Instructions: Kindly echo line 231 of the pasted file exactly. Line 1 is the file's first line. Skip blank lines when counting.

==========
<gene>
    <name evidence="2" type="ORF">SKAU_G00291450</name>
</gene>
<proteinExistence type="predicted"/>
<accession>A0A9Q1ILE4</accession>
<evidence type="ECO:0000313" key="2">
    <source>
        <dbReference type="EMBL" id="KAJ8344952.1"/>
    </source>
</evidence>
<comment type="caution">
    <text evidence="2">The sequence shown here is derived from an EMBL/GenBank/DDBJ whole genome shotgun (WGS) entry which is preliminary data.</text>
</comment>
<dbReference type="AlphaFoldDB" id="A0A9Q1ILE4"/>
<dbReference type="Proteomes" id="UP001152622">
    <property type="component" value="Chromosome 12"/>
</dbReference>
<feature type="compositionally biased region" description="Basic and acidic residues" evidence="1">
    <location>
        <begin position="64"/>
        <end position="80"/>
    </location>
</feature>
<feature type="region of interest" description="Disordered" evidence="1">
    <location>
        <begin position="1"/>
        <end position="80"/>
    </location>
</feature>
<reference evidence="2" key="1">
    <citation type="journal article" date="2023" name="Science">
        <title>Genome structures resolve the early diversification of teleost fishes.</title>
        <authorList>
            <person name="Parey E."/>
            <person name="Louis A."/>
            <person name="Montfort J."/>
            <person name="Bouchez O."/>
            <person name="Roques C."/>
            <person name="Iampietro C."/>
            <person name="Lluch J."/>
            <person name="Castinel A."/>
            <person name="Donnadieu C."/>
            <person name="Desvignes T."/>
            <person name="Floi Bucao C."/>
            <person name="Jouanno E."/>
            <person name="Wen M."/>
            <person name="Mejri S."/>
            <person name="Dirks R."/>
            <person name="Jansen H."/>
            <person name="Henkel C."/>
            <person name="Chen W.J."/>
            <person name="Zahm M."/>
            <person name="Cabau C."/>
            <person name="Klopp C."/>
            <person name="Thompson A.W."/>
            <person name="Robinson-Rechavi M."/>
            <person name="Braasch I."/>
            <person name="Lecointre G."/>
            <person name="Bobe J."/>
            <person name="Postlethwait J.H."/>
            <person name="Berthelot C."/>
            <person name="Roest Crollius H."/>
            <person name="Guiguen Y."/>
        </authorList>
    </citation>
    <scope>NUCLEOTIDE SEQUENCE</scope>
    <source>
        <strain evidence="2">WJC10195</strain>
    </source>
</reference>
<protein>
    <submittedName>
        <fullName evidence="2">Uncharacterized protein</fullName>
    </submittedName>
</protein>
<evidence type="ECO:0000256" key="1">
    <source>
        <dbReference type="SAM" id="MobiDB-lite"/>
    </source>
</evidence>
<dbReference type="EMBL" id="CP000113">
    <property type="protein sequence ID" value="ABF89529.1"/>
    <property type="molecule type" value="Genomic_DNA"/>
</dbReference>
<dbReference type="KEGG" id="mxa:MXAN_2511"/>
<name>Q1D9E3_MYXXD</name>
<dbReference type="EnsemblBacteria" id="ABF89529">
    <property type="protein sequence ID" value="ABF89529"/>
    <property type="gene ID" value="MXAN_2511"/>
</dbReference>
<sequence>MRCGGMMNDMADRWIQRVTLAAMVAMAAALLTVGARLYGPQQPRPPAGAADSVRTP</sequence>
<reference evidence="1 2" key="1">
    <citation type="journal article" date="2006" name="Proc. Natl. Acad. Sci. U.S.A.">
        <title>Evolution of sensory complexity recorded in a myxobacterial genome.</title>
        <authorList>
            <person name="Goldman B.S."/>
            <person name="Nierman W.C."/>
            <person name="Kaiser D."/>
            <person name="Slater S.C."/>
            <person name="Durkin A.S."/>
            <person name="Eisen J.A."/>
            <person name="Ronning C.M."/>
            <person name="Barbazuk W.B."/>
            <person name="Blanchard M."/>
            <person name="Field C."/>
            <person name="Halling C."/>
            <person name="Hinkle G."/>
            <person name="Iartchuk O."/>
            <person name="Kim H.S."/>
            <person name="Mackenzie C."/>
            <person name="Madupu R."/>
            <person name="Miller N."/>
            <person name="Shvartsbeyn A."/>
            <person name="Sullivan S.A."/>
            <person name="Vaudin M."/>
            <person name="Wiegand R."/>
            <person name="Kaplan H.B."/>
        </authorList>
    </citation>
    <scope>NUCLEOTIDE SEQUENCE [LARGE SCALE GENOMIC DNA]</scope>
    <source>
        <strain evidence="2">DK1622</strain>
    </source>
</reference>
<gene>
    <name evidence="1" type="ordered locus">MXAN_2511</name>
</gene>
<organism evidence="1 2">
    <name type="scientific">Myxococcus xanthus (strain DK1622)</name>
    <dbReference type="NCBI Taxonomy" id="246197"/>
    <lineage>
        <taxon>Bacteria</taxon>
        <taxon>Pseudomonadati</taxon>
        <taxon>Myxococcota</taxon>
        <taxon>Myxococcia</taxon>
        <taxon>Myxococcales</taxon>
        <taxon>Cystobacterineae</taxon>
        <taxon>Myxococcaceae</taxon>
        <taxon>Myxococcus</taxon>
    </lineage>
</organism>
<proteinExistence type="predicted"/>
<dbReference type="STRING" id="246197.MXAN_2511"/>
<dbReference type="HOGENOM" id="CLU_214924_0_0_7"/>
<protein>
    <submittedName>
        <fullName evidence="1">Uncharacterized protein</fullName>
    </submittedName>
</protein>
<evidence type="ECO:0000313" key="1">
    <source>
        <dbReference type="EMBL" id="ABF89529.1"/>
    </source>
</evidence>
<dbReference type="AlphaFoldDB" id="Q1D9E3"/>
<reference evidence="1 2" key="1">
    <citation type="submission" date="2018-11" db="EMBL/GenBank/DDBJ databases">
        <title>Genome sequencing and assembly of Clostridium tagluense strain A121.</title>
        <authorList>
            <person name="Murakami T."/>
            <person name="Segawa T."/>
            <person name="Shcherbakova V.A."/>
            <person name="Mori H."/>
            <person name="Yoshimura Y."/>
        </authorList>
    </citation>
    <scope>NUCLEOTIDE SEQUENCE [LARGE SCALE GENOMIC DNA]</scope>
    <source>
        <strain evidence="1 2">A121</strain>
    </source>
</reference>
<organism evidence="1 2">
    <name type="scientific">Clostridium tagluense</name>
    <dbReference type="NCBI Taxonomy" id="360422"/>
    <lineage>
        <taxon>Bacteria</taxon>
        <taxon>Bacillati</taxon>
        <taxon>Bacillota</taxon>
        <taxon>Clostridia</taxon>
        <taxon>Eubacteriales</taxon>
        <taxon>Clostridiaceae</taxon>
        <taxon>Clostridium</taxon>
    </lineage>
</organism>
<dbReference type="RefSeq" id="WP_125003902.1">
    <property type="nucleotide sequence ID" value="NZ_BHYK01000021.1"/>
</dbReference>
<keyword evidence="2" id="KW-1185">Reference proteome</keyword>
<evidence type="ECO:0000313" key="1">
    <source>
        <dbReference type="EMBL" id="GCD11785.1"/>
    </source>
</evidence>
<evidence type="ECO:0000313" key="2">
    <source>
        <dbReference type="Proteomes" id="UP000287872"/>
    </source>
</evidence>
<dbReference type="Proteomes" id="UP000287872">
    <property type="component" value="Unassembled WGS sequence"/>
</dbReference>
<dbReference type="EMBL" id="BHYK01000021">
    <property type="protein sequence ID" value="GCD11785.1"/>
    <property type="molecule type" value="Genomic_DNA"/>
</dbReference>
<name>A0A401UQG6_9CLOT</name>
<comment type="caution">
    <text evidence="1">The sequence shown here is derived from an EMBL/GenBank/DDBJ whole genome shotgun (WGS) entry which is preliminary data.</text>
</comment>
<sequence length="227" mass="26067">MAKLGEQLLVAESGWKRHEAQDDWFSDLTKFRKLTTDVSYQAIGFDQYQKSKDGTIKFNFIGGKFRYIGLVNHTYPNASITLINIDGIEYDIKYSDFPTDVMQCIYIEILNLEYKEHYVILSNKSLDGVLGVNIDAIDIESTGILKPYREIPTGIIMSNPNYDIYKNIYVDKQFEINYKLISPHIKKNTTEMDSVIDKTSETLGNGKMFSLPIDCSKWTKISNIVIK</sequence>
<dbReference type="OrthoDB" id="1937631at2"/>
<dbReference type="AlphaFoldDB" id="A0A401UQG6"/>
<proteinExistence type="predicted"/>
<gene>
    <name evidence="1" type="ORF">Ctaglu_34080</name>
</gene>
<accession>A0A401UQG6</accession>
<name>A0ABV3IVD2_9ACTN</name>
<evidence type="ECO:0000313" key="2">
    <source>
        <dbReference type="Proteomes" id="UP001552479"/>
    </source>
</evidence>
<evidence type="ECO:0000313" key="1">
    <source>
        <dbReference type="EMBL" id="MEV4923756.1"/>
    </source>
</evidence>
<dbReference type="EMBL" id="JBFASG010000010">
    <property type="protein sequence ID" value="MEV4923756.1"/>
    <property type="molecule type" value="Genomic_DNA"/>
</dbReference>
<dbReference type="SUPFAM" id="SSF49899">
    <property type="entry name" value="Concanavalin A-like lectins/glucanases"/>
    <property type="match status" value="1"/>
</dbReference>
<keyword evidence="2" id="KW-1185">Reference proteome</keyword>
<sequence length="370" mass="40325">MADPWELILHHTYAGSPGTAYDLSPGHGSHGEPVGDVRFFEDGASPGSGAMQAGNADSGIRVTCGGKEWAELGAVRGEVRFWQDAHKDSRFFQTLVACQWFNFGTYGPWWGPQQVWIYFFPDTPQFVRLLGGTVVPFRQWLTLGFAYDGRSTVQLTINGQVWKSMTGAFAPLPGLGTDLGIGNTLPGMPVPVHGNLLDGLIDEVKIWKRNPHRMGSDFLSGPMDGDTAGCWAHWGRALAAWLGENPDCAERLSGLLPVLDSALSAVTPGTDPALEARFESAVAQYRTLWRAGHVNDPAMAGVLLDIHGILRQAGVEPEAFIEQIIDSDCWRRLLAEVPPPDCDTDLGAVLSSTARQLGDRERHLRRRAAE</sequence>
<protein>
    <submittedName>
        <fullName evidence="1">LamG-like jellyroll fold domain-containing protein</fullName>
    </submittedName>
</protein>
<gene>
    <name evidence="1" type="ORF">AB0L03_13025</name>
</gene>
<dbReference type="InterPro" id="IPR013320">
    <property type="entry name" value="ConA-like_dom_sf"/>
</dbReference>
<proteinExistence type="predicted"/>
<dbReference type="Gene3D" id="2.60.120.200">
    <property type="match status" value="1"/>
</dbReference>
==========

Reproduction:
    <property type="molecule type" value="Genomic_DNA"/>